‘Killing’, is Shinya Tsukamoto’s revisionist samurai film from 2018, a clear thematic successor to his anti-war epic, ‘Fires on the Plane’. Here the classical samurai genre, a staple of Japan’s cinematic heritage, meets a fiercely independent voice, a filmmaker who defies classicalism in favour of radicalism. Thematically the film is a juxtaposition of artistic expression before it even begins, because both the genre and the director are loaded with such opposing symbolism. Old meets new, but with such high levels of expectation, can ‘Killing’ ultimately live up to the demand? Can Tsukamoto prove that he has something to say in an already saturated discourse. Yes. Yes, he can.
The story centres around Mokunoshin (Sosuke Ikematsu), a young but well-trained samurai that has found refuge in a small rural farming village. Without a leader, the warrior has no real motive, until he meets Sawamura (Shinya Tsukamoto). This veteran samurai wishes to recruit Mokunoshin, to which he agrees. All is well, until a rogue gang starts causing trouble in the farming village, leading Sawamura to soon learn that Mokunoshin has never killed anybody, and more importantly, seems to lack any aggression to do so. The narrative spirals out of control from here, resulting in trademark levels of chaos and violence.
The film takes the genre to a place of reflectivity, the code of honour that surrounds the mythical warriors is conflicted with their inevitability to use violence. The zen qualities that often get applied to samurai are questioned, Tsukamoto suggests that passivity and peace will always be antagonised when aggression is so strongly associated with it. An idea that feels universally relevant, as images of peace are always shown with victorious militaries leaving a war-torn country. We live in a vizard of peace where secret/pseudo wars are fought in far away countries and every world leader seems seconds away from pressing a button. Countries suggest we live in peace, yet they all need nuclear weapons to uphold it. ‘Killing’ questions this, it looks at why peace and violence are so mutually related, and it ultimately concludes that violence is always the predominant force. Ironically, the two fail to coexist peacefully.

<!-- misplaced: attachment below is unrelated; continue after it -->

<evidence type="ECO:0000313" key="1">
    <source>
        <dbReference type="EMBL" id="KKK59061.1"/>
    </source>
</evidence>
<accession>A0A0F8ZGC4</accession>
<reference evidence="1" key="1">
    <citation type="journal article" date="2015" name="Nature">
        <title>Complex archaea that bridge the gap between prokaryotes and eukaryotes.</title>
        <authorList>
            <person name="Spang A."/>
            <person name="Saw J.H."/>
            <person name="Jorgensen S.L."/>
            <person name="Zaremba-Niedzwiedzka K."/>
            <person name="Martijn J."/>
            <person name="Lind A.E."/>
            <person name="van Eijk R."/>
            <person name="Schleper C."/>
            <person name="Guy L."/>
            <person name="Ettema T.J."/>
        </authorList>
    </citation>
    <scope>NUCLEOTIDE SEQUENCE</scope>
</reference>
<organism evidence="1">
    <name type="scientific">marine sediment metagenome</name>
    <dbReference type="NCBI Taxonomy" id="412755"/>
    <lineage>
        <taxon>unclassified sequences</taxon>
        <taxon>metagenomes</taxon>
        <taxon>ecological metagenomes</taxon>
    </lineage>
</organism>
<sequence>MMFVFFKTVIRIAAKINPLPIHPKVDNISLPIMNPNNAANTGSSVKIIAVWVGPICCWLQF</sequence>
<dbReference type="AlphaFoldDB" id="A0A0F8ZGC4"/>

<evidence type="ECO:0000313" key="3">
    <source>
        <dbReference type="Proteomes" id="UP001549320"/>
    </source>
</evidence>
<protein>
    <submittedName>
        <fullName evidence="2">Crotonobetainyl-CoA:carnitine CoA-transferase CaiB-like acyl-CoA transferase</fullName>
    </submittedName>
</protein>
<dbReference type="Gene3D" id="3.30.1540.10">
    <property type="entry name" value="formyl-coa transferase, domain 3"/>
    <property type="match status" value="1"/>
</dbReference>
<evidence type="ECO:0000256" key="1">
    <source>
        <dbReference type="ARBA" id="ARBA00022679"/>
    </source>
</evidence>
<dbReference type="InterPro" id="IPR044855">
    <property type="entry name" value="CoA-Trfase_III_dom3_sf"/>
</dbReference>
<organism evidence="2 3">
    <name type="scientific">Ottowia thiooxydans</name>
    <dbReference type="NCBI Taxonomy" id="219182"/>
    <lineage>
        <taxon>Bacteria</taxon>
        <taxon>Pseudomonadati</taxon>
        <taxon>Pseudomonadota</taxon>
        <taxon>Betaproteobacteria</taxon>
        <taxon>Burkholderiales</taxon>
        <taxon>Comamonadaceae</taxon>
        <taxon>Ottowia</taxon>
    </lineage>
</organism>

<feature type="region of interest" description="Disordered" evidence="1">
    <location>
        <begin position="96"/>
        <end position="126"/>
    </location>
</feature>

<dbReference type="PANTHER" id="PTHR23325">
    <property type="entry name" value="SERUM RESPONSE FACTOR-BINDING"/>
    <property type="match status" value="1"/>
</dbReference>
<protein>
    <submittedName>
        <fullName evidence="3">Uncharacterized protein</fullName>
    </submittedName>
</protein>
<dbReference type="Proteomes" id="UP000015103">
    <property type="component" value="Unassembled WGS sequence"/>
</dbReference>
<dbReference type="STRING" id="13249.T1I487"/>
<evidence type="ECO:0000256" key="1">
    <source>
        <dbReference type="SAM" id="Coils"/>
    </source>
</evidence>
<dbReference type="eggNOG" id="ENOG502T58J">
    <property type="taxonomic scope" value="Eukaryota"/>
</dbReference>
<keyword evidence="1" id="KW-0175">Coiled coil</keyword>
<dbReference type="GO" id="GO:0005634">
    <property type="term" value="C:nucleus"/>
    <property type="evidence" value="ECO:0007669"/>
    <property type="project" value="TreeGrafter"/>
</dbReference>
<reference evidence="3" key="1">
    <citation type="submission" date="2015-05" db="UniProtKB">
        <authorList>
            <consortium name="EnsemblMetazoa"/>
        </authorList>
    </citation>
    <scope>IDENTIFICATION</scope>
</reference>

The film reveals all of this through an intimate story, a small cast, a small setting, even the crew is tiny with Tsukamoto taking on the role of director, actor, editor, writer, and cinematographer. It feels far removed from any outsider influences, everyone involved seems to be there because they believe in it, making it transcend its clear budgetary constraints. All spectacle is removed in favour of story and characters, but it does feel limited. Its obvious that the budget has made the film smaller than it maybe first envisioned, and while it still calves an incredible story from so little, one cannot help but feel it wanted to say more than its budget allowed. A clear result of Tsukamoto’s commitment to staying separate from studio interference, and thus, a forgivable and understandable downside to what is still a powerful piece of cinema. And as aforementioned, something that is overcome by everyone having a clear belief in the project.
Overall, ‘Killing’ is a definitive example of why the samurai genre is so universally recognised as a majorly important genre. Its national iconography transcends Japan with thematic ideas that are internationally recognised. Tsukamoto proves that he can stand with the filmic legends as he proudly represents a unique sense of style in a densely populated medium. The film shows maturity and reflectiveness while upholding the ‘edginess’ that helped define Japan’s Iron Man. ‘Killing’ is a must watch for any fan of his work, or for anyone looking to explore his filmography, it’s a great place to start.